SweetSpot: Edgar Martinez

Let's finish up with the 14 players I consider strong Hall of Fame candidates. Of course, if I had a ballot, I could vote for only 10 ... well, that's another essay, my friends. Here is Part 1, Part 2 and Part 3.

The Hall of Famers

14. Tim Raines (69.1 career WAR, 52.2 percent of the vote last year) -- I’m a big supporter of Raines although it’s possible that the sabermetric crowd has overstated his case just a bit. Raines had a high peak from 1983 to 1987 while with the Expos -- his combined WAR ranks fourth among position players, behind Wade Boggs, Rickey Henderson and Cal Ripken, meaning he was arguably the best player in the National League over that span. He was also an outstanding player in the 1981 strike season and again in 1992 with the White Sox. Other than those seven seasons, however, he was merely good instead of great and spent his late 30s as a part-time player.

Still, as others have written, as he’s a very close statistical comp to Tony Gwynn -- Raines just happened to replace Gwynn’s hits with walks. He’s one of the best basestealers in history and the WAR is right in line with recent Hall of Fame selections. The good news is that Raines’ case is building, from 22.6 percent to 30.4 to 37.5 to 48.7 to 52.2. If he can avoid a collapse this year because of the crowded ballot, his momentum appears strong enough to eventually see election.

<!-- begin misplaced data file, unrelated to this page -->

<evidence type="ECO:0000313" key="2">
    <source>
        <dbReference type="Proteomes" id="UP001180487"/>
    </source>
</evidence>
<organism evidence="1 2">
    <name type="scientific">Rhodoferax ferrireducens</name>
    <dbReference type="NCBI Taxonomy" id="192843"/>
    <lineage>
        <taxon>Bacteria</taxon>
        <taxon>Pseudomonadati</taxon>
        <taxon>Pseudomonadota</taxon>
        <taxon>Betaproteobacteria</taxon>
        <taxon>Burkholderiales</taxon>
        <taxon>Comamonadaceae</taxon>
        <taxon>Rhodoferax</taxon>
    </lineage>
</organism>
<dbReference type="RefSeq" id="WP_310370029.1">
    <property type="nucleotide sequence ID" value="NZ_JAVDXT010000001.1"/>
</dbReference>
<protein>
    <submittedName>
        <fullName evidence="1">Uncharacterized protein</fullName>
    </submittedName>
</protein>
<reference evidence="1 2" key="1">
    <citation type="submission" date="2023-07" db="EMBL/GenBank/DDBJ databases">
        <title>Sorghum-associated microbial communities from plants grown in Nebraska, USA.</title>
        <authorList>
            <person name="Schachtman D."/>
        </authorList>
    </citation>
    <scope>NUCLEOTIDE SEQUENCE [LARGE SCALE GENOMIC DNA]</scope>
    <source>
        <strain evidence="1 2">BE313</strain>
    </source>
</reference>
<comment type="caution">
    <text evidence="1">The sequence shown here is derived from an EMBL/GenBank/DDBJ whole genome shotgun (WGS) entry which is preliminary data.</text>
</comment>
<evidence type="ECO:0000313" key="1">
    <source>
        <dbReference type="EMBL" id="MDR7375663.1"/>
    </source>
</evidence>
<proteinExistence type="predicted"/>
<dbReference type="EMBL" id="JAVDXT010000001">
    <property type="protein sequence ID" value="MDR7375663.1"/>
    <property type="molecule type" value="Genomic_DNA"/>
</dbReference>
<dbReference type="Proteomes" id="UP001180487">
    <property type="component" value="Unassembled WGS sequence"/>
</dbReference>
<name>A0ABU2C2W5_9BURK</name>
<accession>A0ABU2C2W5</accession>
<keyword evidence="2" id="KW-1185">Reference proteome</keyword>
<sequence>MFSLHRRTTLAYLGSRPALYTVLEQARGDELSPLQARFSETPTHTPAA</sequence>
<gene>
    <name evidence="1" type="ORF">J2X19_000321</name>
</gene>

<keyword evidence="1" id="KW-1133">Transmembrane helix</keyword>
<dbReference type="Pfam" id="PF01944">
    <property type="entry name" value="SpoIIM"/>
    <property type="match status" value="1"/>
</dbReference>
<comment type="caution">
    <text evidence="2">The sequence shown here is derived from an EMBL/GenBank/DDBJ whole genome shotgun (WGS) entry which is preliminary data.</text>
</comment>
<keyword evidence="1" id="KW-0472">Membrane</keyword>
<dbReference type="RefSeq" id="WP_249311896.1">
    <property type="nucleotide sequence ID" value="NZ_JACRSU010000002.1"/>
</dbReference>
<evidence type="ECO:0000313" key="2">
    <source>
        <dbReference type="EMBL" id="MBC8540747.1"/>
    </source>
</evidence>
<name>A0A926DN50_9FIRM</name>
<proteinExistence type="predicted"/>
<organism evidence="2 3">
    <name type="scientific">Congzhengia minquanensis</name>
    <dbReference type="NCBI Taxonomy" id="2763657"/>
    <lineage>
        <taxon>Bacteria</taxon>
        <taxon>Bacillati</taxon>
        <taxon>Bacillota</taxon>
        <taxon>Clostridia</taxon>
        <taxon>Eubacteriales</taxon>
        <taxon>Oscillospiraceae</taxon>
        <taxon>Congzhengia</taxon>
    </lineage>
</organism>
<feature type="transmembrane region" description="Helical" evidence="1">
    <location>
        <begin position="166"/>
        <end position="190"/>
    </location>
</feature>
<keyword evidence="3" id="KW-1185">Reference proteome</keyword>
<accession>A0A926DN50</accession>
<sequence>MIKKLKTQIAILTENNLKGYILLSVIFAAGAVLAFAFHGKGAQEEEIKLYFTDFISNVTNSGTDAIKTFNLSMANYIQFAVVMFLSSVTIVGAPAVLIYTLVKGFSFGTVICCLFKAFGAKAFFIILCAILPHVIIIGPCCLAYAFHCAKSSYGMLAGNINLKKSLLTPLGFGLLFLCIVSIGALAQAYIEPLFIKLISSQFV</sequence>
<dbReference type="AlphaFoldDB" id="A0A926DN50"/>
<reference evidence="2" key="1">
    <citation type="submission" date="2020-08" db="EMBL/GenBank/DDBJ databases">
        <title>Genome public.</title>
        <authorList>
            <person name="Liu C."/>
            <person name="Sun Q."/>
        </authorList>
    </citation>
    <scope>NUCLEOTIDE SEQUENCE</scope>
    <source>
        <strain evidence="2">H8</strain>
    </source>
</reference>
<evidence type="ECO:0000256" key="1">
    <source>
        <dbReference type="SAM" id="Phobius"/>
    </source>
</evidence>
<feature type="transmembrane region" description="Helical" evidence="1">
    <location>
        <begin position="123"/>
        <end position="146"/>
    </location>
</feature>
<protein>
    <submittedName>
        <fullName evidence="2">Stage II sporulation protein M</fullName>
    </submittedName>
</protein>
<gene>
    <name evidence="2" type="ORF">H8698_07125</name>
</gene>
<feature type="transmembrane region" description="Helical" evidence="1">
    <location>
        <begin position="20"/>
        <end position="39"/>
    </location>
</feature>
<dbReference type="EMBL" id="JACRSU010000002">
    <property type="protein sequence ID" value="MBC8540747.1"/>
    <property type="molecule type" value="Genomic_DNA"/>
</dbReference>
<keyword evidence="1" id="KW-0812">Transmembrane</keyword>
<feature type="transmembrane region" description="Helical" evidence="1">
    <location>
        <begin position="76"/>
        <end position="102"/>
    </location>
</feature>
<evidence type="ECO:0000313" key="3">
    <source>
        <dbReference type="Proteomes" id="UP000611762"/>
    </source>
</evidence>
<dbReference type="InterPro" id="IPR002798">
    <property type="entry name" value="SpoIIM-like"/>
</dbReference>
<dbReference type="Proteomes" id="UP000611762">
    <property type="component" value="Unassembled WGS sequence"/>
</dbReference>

13. Craig Biggio (64.9 WAR, 68.2 percent) -- Results from public ballots have Biggio just crossing over the 75 percent mark. Biggio reached the magical 3,000-hit barrier, meaning the only surprise was he didn’t get elected in his first year on the ballot. In the past, 3,000 hits meant you were a mortal lock for Cooperstown. Of the 28 players to reach 3,000 hits, only Biggio, Paul Waner and Rafael Palmeiro failed to get elected on the first ballot (not including Pete Rose and Derek Jeter).

Of course, to get there, Biggio wasn’t helping his club at the end. He picked up 265 hits his final two seasons while being valued at minus-1.7 WAR. He posted poor on-base percentages and had poor range at second base, not surprising considering he played in his age-40 and age-41 seasons. That's the flaw in focusing on round numbers. Biggio only got there by hanging on.